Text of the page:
IPWSO President, Professor Tony Holland, writes about our international advocacy work and asks for your views…

IPWSO wants to hear from you – how can we best help raise awareness both nationally and internationally about the needs of people with PWS and that of their families?

We have two new initiatives – the IPWSO ECHO® programme  and IPWSO’s engagement with Rare Diseases International, Global Genes and other rare disease organisations.

With guidance from the ECHO® Institute in New Mexico, USA, we have established two ‘ECHO® programmes’ with three more programmes to be started soon. These programmes use zoom technology to develop global communities of expertise and good practice.

Our Leadership ECHO® has brought together mainly family members who have met regularly with the aim of supporting and encouraging each other to develop services in their country – specific topics are discussed and ideas are exchanged.

The second is the Health ECHO® that starts very soon and will bring together clinicians from across the world on a monthly basis to learn from each other and to share ideas about the support and treatment of people with PWS. These two ECHO programmes are in English.

 There will soon be an ECHO® initiative in Spanish primarily for Latin America, and another in English aimed at professional social care providers. As this programme expands and as ECHO® programmes develop in individual countries we are establishing the IPWSO ECHO Academy to provide coordination, guidance, resources and support. Please follow the progress on the ECHO pages of our website.

 The second initiative has been the contribution IPWSO is making to the work of Rare Diseases International (RDI) and specifically the World Health Organisation’s campaign for universal health coverage. In addition to RDI and Global Genes, we are now members of EURORDIS and have applied to join NORD.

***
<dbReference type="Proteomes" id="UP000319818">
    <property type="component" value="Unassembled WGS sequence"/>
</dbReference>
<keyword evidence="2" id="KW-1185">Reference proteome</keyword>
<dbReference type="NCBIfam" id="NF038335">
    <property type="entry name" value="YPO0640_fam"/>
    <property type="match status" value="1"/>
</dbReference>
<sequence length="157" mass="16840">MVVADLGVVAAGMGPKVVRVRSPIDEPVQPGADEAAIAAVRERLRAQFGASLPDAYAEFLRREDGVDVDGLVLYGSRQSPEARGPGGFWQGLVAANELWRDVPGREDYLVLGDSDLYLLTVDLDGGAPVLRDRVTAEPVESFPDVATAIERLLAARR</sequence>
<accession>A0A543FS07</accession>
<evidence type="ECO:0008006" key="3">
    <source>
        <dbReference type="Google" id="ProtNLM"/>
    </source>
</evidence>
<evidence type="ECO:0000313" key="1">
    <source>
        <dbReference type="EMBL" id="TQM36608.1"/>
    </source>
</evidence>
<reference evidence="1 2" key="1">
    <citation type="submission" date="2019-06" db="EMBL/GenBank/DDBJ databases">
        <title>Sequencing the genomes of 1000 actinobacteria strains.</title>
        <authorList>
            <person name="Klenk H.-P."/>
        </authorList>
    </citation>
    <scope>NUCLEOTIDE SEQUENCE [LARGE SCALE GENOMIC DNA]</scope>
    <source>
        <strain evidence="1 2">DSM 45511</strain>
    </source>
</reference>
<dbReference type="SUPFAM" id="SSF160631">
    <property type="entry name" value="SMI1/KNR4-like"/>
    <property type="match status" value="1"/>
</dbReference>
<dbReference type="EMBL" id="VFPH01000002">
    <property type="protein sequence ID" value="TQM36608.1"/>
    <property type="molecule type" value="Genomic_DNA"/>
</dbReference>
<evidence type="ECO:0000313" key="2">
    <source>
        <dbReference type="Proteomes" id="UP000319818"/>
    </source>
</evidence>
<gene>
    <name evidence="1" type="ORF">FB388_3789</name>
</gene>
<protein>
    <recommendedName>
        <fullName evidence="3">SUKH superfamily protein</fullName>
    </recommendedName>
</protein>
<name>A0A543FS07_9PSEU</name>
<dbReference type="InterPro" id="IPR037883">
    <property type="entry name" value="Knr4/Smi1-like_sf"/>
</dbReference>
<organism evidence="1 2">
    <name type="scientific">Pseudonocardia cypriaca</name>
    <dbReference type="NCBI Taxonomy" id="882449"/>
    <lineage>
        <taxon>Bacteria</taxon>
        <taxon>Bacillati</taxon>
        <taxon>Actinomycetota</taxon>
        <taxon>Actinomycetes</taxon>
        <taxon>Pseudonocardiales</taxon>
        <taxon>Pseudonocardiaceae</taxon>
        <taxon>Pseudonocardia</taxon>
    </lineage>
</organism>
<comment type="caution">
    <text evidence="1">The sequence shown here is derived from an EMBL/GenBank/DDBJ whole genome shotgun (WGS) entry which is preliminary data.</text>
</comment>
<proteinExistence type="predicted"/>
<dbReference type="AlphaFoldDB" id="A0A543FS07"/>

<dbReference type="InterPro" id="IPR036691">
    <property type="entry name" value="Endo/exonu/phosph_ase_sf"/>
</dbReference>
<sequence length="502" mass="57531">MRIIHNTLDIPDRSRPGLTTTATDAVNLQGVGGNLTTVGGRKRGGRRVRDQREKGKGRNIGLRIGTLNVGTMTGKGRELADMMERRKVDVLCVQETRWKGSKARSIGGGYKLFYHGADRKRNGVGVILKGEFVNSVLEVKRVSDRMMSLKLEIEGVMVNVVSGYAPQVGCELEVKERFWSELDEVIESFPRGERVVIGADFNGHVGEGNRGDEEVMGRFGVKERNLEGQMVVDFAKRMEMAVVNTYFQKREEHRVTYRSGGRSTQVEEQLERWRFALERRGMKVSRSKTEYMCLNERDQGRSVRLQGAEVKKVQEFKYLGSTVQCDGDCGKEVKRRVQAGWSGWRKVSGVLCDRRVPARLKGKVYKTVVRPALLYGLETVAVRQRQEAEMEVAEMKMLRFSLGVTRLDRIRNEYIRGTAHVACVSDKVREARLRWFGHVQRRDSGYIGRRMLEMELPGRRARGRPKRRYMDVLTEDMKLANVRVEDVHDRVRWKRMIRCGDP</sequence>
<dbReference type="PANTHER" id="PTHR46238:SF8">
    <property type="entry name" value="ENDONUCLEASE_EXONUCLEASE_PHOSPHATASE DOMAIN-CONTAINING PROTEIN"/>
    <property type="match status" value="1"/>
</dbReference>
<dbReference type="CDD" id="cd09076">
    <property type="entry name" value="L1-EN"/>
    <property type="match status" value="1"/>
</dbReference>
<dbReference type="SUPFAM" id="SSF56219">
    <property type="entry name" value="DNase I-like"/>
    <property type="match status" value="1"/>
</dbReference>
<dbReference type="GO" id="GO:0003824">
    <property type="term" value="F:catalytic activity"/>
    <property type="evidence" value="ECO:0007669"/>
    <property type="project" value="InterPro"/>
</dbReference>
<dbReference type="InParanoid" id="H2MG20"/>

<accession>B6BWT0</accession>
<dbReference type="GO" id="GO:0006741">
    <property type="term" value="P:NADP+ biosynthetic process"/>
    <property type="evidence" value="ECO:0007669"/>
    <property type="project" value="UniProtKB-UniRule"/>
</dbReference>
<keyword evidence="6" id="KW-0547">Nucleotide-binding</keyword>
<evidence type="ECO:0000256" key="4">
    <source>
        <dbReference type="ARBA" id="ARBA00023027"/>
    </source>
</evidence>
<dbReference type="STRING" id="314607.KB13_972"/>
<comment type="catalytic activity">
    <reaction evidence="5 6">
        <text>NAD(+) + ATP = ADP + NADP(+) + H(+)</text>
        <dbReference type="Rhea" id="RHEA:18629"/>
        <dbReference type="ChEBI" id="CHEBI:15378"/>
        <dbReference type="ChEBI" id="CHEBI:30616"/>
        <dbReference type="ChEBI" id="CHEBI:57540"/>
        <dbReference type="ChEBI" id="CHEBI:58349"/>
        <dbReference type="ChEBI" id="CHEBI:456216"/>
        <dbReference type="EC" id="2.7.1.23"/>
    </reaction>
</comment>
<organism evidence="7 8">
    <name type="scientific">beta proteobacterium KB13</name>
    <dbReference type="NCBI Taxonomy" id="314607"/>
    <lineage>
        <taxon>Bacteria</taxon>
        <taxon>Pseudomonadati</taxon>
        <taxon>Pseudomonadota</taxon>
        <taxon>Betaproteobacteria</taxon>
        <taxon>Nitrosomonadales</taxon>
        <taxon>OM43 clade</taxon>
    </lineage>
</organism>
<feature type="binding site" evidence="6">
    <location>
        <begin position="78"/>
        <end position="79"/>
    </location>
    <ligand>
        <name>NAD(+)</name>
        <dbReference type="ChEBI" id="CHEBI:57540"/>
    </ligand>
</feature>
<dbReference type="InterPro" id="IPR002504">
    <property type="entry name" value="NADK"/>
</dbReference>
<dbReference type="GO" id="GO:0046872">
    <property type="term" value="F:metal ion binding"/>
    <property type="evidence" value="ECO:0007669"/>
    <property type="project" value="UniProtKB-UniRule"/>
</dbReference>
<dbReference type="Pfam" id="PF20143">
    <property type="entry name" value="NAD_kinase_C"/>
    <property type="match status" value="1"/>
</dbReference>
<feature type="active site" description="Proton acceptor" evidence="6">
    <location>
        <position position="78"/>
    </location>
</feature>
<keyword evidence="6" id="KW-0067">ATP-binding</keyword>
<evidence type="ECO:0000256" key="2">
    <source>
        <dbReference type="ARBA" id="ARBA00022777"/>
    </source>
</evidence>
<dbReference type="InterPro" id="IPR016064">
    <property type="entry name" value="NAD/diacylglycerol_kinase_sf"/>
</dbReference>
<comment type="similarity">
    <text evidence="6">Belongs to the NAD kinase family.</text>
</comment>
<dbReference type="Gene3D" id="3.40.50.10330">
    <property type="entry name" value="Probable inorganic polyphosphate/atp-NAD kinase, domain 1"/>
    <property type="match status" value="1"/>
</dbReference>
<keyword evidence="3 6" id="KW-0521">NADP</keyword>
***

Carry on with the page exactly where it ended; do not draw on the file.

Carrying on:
At workshops we have represented the PWS community as an example of one of many rare diseases with specific needs. Recognising that, although rare diseases are rare, as a group of all rare diseases together they are common and many are associated with high levels of need. The WHO is also encouraging the development of centres of excellence for rare diseases across the world.

 These are exciting and important initiatives whether you live in a country with limited or good resources. What more should we do? IPWSO would like to hear from you. We are considering a new initiative focussing on mental health and wellbeing. We repeatedly hear how behaviour problems limit the lives of people with PWS and that of their families. Is this true for you? Are there other priorities? Let us know.

 As always we are grateful for all your support and we certainly look forward to a face-to-face conference in Ireland in 2022. Keep safe.